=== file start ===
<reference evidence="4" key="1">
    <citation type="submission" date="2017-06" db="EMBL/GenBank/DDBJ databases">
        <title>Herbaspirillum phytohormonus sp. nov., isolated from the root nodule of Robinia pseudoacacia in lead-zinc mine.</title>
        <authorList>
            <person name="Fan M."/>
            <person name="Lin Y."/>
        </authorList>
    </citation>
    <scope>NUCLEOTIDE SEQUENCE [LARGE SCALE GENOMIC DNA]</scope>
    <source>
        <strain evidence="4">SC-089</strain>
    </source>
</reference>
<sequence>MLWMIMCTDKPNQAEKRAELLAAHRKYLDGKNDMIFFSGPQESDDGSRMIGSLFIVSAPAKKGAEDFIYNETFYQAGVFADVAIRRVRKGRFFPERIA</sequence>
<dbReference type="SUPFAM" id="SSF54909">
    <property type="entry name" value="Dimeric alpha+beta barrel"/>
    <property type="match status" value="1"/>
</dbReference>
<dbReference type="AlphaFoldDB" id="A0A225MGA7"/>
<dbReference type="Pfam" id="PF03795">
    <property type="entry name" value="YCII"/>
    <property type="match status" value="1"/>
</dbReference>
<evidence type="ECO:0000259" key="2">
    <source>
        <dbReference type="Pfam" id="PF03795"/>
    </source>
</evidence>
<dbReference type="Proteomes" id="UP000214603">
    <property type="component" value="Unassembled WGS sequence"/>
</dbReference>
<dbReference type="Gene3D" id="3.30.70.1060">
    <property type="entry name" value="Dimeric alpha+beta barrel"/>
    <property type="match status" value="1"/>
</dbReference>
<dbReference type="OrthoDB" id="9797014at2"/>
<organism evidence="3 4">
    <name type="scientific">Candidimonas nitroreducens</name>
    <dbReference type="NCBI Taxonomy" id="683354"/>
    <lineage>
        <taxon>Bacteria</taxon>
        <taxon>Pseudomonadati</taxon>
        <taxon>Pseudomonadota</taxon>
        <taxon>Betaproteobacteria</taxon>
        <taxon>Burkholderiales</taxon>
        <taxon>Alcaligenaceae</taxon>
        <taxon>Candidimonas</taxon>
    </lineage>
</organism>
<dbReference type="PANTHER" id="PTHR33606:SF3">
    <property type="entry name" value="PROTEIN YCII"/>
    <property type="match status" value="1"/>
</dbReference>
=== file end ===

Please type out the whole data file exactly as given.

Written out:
<reference evidence="4" key="1">
    <citation type="submission" date="2017-06" db="EMBL/GenBank/DDBJ databases">
        <title>Herbaspirillum phytohormonus sp. nov., isolated from the root nodule of Robinia pseudoacacia in lead-zinc mine.</title>
        <authorList>
            <person name="Fan M."/>
            <person name="Lin Y."/>
        </authorList>
    </citation>
    <scope>NUCLEOTIDE SEQUENCE [LARGE SCALE GENOMIC DNA]</scope>
    <source>
        <strain evidence="4">SC-089</strain>
    </source>
</reference>
<sequence>MLWMIMCTDKPNQAEKRAELLAAHRKYLDGKNDMIFFSGPQESDDGSRMIGSLFIVSAPAKKGAEDFIYNETFYQAGVFADVAIRRVRKGRFFPERIA</sequence>
<dbReference type="SUPFAM" id="SSF54909">
    <property type="entry name" value="Dimeric alpha+beta barrel"/>
    <property type="match status" value="1"/>
</dbReference>
<dbReference type="AlphaFoldDB" id="A0A225MGA7"/>
<dbReference type="Pfam" id="PF03795">
    <property type="entry name" value="YCII"/>
    <property type="match status" value="1"/>
</dbReference>
<evidence type="ECO:0000259" key="2">
    <source>
        <dbReference type="Pfam" id="PF03795"/>
    </source>
</evidence>
<dbReference type="Proteomes" id="UP000214603">
    <property type="component" value="Unassembled WGS sequence"/>
</dbReference>
<dbReference type="Gene3D" id="3.30.70.1060">
    <property type="entry name" value="Dimeric alpha+beta barrel"/>
    <property type="match status" value="1"/>
</dbReference>
<dbReference type="OrthoDB" id="9797014at2"/>
<organism evidence="3 4">
    <name type="scientific">Candidimonas nitroreducens</name>
    <dbReference type="NCBI Taxonomy" id="683354"/>
    <lineage>
        <taxon>Bacteria</taxon>
        <taxon>Pseudomonadati</taxon>
        <taxon>Pseudomonadota</taxon>
        <taxon>Betaproteobacteria</taxon>
        <taxon>Burkholderiales</taxon>
        <taxon>Alcaligenaceae</taxon>
        <taxon>Candidimonas</taxon>
    </lineage>
</organism>
<dbReference type="PANTHER" id="PTHR33606:SF3">
    <property type="entry name" value="PROTEIN YCII"/>
    <property type="match status" value="1"/>
</dbReference>